A mother (Jo Armeniox) finds out that she has only two years left to live. Under most circumstances, that would mean never getting to see her three-year-old daughter Amy grow up. Fortunately, however, she lives in the future and has found a way to cheat. She volunteers for a series of space missions that involve traveling near the speed of light. Each time she returns, Amy will be a few years older, allowing the mother to see more of her child’s life than her disease would ordinarily permit. The catch, though, is that she doesn’t really get to experience of it. All she gets are snapshots of a life in progress.
The first time she comes home, Amy is about 10 (played by Caroline Bednar). She’s beyond excited to see her mother and has been preparing for it for 7 years, documenting every bit of her life in pictures and keepsakes, so her mother can see. Her mother, meanwhile, takes Amy to do all the fun things she can think of for a day or so, before quietly leaving again to go back into space.
The next time she shows up, Amy (now played by Natalie Smith) is a sullen teenager. She’s got her own life going on and resents her mother just barging into it unannounced and expecting to play family for another few days.
And so it goes. Each time, Amy is a few years older and at a different stage at her life. Amy’s resentment of her mother’s absence eventually becomes acceptance, and they develop a rather unconventional mother-daughter relationship—as the age gap between them slowly narrows.
Was Amy’s mother’s decision a good one? Was it worth it to see these snapshots from across her daughter’s life, or should she have stayed and tried to do more with the couple of years she had left? The film doesn’t really render an opinion. There are both pros and cons of the decision, and it shows them both, leaving the ultimate decision up to the viewer.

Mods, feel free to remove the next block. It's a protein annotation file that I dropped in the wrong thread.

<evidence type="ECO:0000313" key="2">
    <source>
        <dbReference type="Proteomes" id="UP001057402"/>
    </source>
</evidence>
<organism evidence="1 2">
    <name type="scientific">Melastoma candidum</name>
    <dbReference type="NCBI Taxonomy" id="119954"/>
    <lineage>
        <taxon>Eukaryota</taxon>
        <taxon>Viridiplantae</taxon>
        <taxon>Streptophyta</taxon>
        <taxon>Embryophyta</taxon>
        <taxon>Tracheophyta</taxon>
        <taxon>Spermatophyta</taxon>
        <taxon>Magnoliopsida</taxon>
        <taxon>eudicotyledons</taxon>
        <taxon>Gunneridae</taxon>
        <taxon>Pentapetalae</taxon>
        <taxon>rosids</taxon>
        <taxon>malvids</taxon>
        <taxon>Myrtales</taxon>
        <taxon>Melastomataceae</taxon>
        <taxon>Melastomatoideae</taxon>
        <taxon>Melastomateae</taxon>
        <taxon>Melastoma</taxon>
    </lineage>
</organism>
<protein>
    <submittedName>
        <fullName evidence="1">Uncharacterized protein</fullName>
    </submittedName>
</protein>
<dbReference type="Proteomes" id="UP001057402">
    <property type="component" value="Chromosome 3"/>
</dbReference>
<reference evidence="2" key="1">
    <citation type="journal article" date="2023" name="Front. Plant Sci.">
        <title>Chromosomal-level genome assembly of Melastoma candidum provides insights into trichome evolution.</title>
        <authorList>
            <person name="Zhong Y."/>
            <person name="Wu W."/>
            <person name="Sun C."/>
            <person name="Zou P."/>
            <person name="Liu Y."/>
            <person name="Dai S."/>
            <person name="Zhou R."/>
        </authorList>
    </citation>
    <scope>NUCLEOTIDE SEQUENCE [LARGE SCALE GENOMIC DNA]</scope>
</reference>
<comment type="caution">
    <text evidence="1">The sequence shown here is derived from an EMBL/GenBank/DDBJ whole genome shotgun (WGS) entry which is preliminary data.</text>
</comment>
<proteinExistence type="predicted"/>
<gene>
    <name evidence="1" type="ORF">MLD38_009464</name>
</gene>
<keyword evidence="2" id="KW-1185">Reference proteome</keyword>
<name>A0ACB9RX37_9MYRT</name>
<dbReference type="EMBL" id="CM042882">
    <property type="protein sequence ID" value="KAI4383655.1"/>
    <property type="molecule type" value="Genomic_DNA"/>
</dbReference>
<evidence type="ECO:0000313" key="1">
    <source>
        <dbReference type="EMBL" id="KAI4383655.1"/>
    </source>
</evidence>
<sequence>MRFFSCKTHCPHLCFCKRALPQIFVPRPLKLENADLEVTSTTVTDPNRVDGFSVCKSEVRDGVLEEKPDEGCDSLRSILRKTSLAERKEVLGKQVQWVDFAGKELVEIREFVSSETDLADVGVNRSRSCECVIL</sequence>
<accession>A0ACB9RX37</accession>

This is a beautiful, fascinating, and well-made film. Armeniox is perfect as the mother, who’s loving and well-meaning but also kind of clueless sometimes. Smith is great as Amy and portrays her at several different stages of her life. The two have a good chemistry together. The future aesthetic of their surroundings is a lot of fun as well, evolving and advancing as the movie progresses, without being too intrusive on the central plot.
The film’s runtime is just under half an hour, allowing it an opportunity to delve into its subject matter a bit more deeply than some of the other shorts at Dances With Films. Director David Gaddie gives us a lot to think about in that time, and the film is sure to spark some deep, philosophical discussions about the ramifications of everything that goes on. Even if you don’t analyze the implications, though, this is a fun, worthwhile, and rather heartwarming movie. If you’re a fan of quiet, off-beat sci-fi, you’ll definitely want to check out Beautiful Dreamer.